I recently ran a half marathon, which is 13.1 miles. This is the longest distance that I have ever run. I ran cross country and track all throughout high school, and workouts would foray into the ten mile range once in a while, but, as would soon be reinforced, that extra 3.1 is far from negligible. More to the point, the most I had run at once as a collegiate was only a tad over six, and this was nine days before the half marathon. What I am getting at is the following: this half marathon was a significant undertaking for which I was resoundingly underprepared.
I signed up for the event through Team U, an officially registered non-profit charity, but my main goal was to force myself to start running more. It had been a big part of my life for a long time, yet had become considerably less so since my senior year of high school. I missed it, and I wanted it to be part of my life again. (The health and fitness side effects, of course, are a more than welcome benefit.) In this sense, my signing up was neither a complete failure nor a success—I ran more than last year, but not nearly as much as I had wanted to.
As the race approached, however, it stopped being simply a means to an end. I realized I was going to actually have to run this thing.
I also was forced to examine my relationship (or lack thereof) with Team U. I had signed up through Team U because I had some friends in Team U who ran it last year and liked it, and also because being part of the team got me a discount on the entry fee and free transportation to Rutgers (where the race was held). But Team U isn’t just about running. The organization’s main goal is to fundraise for and spread awareness of Shoe4Africa, an organization that is building a public children’s hospital in Kenya.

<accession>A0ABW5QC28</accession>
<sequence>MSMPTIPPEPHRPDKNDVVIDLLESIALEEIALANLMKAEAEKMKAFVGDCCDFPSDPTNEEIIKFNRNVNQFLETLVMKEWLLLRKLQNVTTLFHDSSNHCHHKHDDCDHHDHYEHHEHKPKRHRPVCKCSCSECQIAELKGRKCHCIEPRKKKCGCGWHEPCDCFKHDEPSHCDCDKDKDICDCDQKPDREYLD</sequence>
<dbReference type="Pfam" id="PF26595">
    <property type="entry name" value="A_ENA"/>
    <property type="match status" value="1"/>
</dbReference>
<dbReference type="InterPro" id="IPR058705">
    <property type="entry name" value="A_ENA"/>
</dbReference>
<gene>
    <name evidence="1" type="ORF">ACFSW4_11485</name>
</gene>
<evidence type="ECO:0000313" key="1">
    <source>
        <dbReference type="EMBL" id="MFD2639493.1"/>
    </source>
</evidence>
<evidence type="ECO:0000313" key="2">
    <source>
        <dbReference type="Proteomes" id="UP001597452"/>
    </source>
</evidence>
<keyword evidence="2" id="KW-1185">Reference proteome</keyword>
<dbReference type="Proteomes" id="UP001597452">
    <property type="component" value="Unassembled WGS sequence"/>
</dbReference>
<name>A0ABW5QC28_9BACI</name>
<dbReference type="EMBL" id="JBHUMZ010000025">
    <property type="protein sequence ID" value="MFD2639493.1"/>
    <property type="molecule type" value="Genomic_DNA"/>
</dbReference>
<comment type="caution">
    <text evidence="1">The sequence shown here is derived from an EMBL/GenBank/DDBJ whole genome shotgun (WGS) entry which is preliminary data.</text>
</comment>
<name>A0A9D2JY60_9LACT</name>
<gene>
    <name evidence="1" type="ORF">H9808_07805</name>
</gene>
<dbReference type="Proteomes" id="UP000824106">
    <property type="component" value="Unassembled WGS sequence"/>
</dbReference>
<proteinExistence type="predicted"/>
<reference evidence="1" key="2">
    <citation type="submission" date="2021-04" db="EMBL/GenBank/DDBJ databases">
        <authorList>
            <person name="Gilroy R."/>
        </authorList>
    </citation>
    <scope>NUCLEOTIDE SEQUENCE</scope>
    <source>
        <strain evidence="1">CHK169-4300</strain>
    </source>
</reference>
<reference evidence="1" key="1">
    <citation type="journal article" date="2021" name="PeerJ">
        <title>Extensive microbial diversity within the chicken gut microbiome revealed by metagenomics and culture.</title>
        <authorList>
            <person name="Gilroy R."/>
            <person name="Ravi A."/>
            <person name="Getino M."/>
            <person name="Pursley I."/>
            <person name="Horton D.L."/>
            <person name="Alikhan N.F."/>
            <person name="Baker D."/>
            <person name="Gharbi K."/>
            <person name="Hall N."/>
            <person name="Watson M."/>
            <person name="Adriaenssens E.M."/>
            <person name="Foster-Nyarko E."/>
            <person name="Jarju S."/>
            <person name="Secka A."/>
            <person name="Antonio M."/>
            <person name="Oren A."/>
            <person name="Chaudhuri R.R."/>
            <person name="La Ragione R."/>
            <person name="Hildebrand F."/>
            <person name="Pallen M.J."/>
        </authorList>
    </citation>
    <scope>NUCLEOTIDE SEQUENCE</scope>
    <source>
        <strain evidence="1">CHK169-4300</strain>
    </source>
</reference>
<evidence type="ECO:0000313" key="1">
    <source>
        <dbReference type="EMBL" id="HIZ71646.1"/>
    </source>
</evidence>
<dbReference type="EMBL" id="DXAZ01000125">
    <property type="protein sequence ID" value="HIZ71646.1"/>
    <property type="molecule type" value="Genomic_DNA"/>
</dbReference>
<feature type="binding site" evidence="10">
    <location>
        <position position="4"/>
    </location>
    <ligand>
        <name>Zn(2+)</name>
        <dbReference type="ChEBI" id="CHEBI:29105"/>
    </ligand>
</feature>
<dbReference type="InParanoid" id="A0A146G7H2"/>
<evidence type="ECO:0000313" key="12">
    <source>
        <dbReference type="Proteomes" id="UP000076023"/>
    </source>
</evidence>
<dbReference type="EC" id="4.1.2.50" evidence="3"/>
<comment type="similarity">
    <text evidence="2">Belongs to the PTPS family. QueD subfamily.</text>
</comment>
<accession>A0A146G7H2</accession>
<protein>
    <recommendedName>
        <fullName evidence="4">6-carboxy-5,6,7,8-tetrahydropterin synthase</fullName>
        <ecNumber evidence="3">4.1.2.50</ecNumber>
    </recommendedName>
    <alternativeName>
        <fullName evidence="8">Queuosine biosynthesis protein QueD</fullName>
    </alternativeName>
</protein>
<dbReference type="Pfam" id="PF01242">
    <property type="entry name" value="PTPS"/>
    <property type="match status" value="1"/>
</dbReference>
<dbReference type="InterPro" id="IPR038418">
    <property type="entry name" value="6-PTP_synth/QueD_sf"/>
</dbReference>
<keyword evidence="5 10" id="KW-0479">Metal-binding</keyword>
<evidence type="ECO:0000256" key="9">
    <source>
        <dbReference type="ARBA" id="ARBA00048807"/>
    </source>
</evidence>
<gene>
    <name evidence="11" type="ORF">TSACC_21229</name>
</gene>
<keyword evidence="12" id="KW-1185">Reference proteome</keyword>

This, for obvious reasons, is important. Of the 450 million children in sub-Saharan Africa, one in seven die before the age of five. The most common causes of death are diseases that would be treatable in developed countries. Yet the entire region has only one public children’s hospital, and it is in South Africa. Most sub-Saharan Africans are left without access to quality health care, and the whole continent suffers as a result. So Shoe4Africa (initially a small footwear-based charity) took on the project of building a hospital. According to their website, 100% of every donation goes directly towards construction and maintenance costs for the hospital itself.
For whatever reason, I didn’t really think about this when I signed up. I pride myself on responsible global citizenship, and I have always given to charity with fair regularity (even more so since taking Peter Singer’s Practical Ethics freshman fall). Yet I didn’t even bother doing research into Shoe4Africa until the week before the marathon. Maybe I felt like I had too many extracurriculars going on and didn’t want to mire myself in Team U as well. Maybe I thought Team U was for people who weren’t helping out in other ways (although the idea that I was already “doing enough” to fight global poverty is patently absurd). I set up a fundraising page when they told me to, and planned to get around to publicizing it later, but if anything I considered it a mild inconvenience. I had signed up to run.
It was the week before the half marathon when I finally got around to attending a Team U meeting. Team U’s leaders spent most of the time discussing race logistics (when the bus would leave, what to eat before and after, how much to sleep, etc.), which I found rather exciting. Then, at the end, organization founder Joe Benun gave a spiel on the importance of fundraising. He didn’t say much, just reinforced that this wasn’t about how fast we could run, but what that run could accomplish. There was an earnest passion in his voice that moved something in me (and made me ashamed of my past indifference). Chastened but inspired, I returned home to find out more about Shoe4Africa, and what I found confirmed that it deserves my money (and, while we’re on the subject, yours). I personally donated and then posted the fundraising page to my Facebook and Twitter, accompanied by long-winded but heartfelt explanations of the cause. I sat back and waited for the money to flow in.